Despite the lower VO2, the first athlete would be predicted to outperform the first since he can sustain a higher percentage of his maximum.

Now, the next question becomes what this threshold is and at this point we get into a huge degree of pedantic debate.

Over the years, various thresholds have been named including (but not limited to) the lactate threshold (LT), the ventilatory threshold (VT), the onset of blood lactate accumulation (OBLA), the anaerobic threshold (AT) or individual anaerobic threshold (IAT) and many others.  Recently, cycling has started using lactate threshold 1 and lactate threshold 2 to represent different concepts.  And there are plenty I’m forgetting.

And researchers, who seem to have little better to do than argue, have spent a lot of time arguing about what those terms mean and whether they are accurate or not.  But in doing so they miss the point entirely.

Here’s an example, it was originally thought that the anaerobic threshold represented the point below which the athlete was using aerobic pathways and above which anaerobic pathways started to dominate.  Turns out it’s not that simple, you always use a mix of aerobic/anaerobic pathways and it’s not a switch at the supposed anaerobic threshold.  The lactate threshold is equally contentious as it turns out that lactate isn’t causing the problem with fatigue in the first place, hence lactate threshold is an equal misnomer.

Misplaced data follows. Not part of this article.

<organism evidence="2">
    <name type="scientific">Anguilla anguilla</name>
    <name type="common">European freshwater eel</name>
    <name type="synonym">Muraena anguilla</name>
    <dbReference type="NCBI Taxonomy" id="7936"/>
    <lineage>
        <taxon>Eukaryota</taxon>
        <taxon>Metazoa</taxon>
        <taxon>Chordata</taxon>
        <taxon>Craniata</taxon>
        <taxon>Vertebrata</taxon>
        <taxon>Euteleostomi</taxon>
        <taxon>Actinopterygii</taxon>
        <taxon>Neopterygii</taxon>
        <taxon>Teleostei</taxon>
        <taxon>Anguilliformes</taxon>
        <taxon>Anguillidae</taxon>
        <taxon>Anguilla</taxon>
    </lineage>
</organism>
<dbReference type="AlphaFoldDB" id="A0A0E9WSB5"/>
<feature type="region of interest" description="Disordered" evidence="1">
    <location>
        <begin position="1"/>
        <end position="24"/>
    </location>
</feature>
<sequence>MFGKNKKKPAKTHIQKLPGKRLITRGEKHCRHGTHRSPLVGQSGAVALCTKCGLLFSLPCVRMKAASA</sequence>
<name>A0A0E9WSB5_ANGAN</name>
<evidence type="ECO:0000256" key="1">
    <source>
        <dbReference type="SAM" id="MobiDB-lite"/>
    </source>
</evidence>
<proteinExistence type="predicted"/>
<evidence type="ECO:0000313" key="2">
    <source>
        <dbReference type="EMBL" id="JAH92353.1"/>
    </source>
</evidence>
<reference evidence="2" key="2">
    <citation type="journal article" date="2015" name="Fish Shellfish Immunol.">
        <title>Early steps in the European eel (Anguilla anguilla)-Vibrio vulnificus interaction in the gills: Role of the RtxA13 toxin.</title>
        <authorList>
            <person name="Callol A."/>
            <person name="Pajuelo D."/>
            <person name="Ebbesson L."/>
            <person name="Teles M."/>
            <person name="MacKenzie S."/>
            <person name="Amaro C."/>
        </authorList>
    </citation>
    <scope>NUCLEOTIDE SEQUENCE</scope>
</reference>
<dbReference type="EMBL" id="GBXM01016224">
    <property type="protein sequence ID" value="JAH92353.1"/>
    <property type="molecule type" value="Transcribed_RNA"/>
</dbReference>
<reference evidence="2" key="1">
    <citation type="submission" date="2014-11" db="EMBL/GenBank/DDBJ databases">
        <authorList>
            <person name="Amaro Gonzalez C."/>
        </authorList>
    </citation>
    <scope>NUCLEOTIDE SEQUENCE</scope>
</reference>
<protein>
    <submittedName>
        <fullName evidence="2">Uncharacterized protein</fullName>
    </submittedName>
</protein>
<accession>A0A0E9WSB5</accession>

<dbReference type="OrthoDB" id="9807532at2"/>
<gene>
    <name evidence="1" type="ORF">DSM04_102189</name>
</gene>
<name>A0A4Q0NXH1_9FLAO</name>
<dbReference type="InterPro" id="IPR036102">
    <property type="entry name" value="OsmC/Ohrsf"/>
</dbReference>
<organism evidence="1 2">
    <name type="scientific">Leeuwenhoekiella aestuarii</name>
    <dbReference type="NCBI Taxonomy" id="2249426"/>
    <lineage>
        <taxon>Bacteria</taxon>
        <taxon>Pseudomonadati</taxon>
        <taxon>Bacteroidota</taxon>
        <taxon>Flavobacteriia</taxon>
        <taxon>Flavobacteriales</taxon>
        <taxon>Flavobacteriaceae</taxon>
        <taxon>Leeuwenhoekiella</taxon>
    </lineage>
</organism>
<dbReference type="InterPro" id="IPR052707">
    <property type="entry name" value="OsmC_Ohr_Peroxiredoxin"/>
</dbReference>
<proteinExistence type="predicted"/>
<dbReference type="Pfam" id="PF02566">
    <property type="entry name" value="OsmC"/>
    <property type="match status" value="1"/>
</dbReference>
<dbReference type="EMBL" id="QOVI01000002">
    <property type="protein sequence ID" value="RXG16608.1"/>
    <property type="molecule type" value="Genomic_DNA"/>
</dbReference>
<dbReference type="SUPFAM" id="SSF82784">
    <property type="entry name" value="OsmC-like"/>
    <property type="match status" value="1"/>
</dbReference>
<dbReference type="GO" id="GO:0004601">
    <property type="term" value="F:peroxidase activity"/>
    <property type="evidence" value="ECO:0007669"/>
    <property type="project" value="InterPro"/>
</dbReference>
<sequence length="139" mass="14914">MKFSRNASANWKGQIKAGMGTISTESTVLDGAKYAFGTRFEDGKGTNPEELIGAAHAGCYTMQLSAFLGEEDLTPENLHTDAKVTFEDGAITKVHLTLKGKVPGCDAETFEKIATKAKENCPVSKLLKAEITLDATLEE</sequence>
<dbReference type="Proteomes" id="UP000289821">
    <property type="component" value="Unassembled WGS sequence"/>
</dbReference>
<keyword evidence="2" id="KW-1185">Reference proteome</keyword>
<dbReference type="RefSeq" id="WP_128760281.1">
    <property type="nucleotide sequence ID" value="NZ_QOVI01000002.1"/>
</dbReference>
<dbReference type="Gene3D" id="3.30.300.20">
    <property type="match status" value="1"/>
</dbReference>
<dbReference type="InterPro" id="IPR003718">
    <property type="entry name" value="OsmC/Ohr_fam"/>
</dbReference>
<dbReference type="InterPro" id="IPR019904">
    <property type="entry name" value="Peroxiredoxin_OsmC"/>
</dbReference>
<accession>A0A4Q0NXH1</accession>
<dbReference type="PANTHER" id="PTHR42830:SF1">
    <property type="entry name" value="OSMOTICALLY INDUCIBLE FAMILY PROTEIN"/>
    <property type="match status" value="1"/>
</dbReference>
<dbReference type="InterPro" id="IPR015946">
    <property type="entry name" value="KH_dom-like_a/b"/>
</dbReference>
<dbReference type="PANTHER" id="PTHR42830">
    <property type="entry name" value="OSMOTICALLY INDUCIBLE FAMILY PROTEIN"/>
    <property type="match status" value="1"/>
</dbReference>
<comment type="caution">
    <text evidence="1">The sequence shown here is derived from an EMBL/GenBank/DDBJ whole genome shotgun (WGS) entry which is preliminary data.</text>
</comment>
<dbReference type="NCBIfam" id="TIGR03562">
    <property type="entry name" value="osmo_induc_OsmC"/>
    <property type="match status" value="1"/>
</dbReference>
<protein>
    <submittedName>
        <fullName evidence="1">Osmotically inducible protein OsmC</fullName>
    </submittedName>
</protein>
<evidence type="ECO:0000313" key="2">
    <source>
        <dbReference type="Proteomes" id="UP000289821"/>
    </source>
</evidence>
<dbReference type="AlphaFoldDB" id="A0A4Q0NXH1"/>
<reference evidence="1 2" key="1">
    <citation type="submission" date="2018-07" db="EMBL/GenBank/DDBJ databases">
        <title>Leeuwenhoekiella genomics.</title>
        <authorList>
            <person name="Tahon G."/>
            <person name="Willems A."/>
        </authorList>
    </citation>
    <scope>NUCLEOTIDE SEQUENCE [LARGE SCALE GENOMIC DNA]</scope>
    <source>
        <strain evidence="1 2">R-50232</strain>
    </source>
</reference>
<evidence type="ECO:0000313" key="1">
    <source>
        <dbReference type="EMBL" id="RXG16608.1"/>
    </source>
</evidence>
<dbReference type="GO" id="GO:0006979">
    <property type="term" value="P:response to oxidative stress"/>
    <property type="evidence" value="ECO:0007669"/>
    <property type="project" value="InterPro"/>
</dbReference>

I think you get the idea.

But here’s the point that the people debating this have missed: the argument about what to call this threshold is completely irrelevant practically. It’s a bunch of nerd scientists arguing terminology which is what nerd scientists like to do.

The concept is what’s important.

And conceptually what’s important is this: every athlete will have a level of performance (and this can be expressed in terms of speed, power output, or VO2) below which they can sustain that speed for extended periods and above which they fatigue quickly.   Below that level they can go until they get bored, at that level they can sustain it for extended periods but it hurts, above that level they fatigue relatively quickly (with how quickly being determined by how far above threshold they are and how much they are willing to suffer).

That threshold simply represents the maximal level that they can perform at for extended periods without fatiguing where ‘extended’ generally means 20-60 minutes.  What you call it doesn’t matter, it’s the concept that is important.

Even the mechanistic basis of it isn’t that important unless it helps you find better ways of improving it somehow (another issue I’ll address in a later article).  Whether it’s a shift to anaerobic metabolism or an increase in lactate or whatever is simply irrelevant to either the existence or the practical relevance/importance of the threshold.

Many coaches will use some sort of field test to determine this.  For example, in the power meter community, the typical metric is called functional threshold power (FTP).  Ideally, FTP represents the highest power that can be sustained for one hour.  But since hour time trials are mentally and physically grueling, FTP is usually estimated by having an athlete determine their best 20 minute power output and then adjusting that downwards by about 5%.  Training levels are set relative to FTP (a topic I’ll discuss in a later article).